Last week, I raised Ben Zoma’s famous four Talmudic questions: Who is wise? Who is strong? Who is rich? Who is honored? As I noted, I plan to dedicate my four High Holy Day sermons next fall to these queries. I’m putting them out to you, my community, now, in the hope that you will share your own thoughts and responses with me. Your insights and answers will inform my sermons, making for a more communal experience during the Days of Awe.
So for this week’s question: “Who is wise?”
For many years, IQ was seen as the standard measure of intelligence. In recent years, thanks to the work of thinkers like Howard Gardner and Daniel Goleman, we tend to think in terms of multiple intelligences. One can be a musical genius and still be very slow at learning languages. Emotional intelligence and interpersonal skills are surely just as critical as cognitive reasoning, and “street smarts” are no less important than acumen in the the classroom.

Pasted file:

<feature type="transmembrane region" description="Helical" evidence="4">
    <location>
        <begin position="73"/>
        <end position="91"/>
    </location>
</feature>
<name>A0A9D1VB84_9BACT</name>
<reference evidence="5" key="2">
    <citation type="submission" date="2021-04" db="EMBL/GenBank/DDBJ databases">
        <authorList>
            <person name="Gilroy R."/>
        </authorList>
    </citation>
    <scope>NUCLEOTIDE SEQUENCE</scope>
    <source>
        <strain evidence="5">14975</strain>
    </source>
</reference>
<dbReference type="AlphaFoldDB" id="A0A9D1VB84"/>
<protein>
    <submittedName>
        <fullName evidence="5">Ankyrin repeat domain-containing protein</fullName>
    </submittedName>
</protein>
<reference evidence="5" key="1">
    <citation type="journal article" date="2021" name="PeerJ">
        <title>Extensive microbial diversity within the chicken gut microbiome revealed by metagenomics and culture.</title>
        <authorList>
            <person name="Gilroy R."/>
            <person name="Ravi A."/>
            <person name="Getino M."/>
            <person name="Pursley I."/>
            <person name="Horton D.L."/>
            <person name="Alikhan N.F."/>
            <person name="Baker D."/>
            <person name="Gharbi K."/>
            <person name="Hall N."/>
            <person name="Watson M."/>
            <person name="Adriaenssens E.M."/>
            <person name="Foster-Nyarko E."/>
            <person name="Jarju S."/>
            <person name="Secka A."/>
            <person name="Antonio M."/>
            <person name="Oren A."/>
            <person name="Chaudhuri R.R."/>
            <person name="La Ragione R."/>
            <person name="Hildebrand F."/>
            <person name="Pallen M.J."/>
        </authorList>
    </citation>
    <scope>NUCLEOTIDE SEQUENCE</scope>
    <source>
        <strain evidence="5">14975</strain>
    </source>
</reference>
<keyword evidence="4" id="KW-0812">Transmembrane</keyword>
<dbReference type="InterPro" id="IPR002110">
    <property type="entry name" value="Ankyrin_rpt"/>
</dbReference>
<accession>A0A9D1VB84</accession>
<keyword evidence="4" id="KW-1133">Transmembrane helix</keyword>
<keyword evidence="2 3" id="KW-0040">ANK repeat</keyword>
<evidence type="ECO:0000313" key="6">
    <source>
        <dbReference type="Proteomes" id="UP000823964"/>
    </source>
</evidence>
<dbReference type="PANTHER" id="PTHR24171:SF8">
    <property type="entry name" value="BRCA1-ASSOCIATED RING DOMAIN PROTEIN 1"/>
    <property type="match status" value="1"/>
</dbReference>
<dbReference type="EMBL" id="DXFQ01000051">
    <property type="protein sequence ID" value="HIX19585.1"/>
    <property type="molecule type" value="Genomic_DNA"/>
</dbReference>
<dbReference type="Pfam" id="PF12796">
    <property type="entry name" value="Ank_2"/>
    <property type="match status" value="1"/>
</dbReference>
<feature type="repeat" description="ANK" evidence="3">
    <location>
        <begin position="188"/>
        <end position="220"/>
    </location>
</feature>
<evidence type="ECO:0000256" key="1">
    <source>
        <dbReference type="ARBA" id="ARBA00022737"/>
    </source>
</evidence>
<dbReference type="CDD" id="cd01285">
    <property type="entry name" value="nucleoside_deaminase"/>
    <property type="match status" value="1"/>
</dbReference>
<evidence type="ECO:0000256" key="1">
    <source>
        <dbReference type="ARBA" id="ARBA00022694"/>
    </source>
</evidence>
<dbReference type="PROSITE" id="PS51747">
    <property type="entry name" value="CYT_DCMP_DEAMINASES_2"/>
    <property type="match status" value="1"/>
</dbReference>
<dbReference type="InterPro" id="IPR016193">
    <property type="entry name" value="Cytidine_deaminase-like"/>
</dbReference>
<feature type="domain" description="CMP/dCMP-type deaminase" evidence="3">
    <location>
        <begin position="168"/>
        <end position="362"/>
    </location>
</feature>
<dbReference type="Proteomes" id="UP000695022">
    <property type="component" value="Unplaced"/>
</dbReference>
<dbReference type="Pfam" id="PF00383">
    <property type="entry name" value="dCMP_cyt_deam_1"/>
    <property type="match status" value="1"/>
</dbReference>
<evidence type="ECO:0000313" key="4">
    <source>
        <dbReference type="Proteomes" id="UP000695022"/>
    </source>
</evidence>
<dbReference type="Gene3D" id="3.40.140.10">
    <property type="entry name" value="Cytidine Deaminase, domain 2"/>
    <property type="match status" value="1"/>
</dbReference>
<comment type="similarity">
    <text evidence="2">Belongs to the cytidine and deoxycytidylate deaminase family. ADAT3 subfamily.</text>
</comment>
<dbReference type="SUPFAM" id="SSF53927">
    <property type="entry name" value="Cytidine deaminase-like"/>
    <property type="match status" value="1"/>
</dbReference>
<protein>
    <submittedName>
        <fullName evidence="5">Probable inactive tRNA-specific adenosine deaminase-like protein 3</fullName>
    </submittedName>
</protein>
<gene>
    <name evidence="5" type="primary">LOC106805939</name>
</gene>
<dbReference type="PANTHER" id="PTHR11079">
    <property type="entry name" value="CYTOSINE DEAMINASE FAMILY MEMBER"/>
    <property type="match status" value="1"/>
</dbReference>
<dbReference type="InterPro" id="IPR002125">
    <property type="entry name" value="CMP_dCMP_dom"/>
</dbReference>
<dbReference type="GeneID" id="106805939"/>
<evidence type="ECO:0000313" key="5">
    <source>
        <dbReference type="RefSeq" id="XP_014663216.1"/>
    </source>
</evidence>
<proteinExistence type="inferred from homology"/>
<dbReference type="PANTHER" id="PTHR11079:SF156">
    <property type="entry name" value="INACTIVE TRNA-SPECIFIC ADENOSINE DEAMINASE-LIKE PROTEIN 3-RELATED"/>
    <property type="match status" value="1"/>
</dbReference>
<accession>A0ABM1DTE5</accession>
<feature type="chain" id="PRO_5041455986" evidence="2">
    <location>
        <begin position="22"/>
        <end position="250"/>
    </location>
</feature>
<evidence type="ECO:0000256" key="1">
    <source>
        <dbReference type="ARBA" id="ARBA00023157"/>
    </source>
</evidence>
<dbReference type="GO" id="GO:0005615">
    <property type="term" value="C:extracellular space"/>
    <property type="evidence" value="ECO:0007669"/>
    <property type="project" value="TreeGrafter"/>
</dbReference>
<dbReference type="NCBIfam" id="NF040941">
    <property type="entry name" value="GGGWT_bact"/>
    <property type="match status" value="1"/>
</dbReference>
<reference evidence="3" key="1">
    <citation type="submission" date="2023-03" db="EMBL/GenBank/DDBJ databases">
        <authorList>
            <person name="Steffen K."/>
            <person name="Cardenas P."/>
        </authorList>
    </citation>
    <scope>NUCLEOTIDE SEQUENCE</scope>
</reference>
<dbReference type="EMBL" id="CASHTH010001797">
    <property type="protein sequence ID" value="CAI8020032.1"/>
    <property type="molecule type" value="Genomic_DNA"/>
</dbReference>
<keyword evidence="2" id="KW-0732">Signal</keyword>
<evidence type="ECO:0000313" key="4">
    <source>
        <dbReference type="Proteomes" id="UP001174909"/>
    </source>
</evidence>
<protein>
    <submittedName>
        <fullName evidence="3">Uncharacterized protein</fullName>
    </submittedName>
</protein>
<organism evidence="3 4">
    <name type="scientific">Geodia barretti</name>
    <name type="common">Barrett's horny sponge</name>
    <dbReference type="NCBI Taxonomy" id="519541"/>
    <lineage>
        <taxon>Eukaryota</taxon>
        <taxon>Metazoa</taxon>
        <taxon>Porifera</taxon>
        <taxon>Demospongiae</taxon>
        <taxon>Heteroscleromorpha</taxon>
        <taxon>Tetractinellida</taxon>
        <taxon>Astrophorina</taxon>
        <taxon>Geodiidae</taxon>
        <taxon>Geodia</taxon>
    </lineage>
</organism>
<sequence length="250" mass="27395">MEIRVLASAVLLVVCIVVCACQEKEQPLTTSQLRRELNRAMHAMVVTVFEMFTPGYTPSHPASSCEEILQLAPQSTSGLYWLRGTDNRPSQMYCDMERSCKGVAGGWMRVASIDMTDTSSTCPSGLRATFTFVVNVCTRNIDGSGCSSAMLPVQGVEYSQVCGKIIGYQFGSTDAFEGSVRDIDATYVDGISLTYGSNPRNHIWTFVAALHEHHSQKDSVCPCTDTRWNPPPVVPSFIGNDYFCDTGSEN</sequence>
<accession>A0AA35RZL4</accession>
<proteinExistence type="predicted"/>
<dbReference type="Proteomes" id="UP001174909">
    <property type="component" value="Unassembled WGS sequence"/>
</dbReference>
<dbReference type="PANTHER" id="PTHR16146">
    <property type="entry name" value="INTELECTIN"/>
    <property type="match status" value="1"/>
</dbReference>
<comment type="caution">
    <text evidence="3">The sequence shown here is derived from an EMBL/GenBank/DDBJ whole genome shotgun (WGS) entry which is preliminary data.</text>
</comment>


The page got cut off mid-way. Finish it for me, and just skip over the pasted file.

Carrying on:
Maybe, then, there is no good, over-arching, single answer to Ben Zoma’s question. Perhaps there are many kinds of wisdom—and the world needs all of them. Each of us contributes our own gifts.
I also like to distinguish between wisdom and intelligence. Ben Zoma does not ask: “Who is smart?” He asks, “Who is wise?” which is not the same thing.
In the Jewish mystical tradition, three of the sephirot, the emanations of God that are found on the classic kabbalistic tree, correspond to ways of knowing the world: chochmah, binah, and da’at. As Rabbi Noah Orlowek explains them, chochmah is practical knowledge—how to do things. Binah is knowledge of relationships, putting A and B together, logical reasoning and intuition. And da’at is experiential knowledge. By Rabbi Orlowek’s adept analogy, when you tell a child not to touch the hot stove, you’ve given her chochmah. When the child sees a pot on the stove and figures out that it might be hot, too, she’s employing binah. When, nonetheless, she puts her hand on the stove—now she has da’at!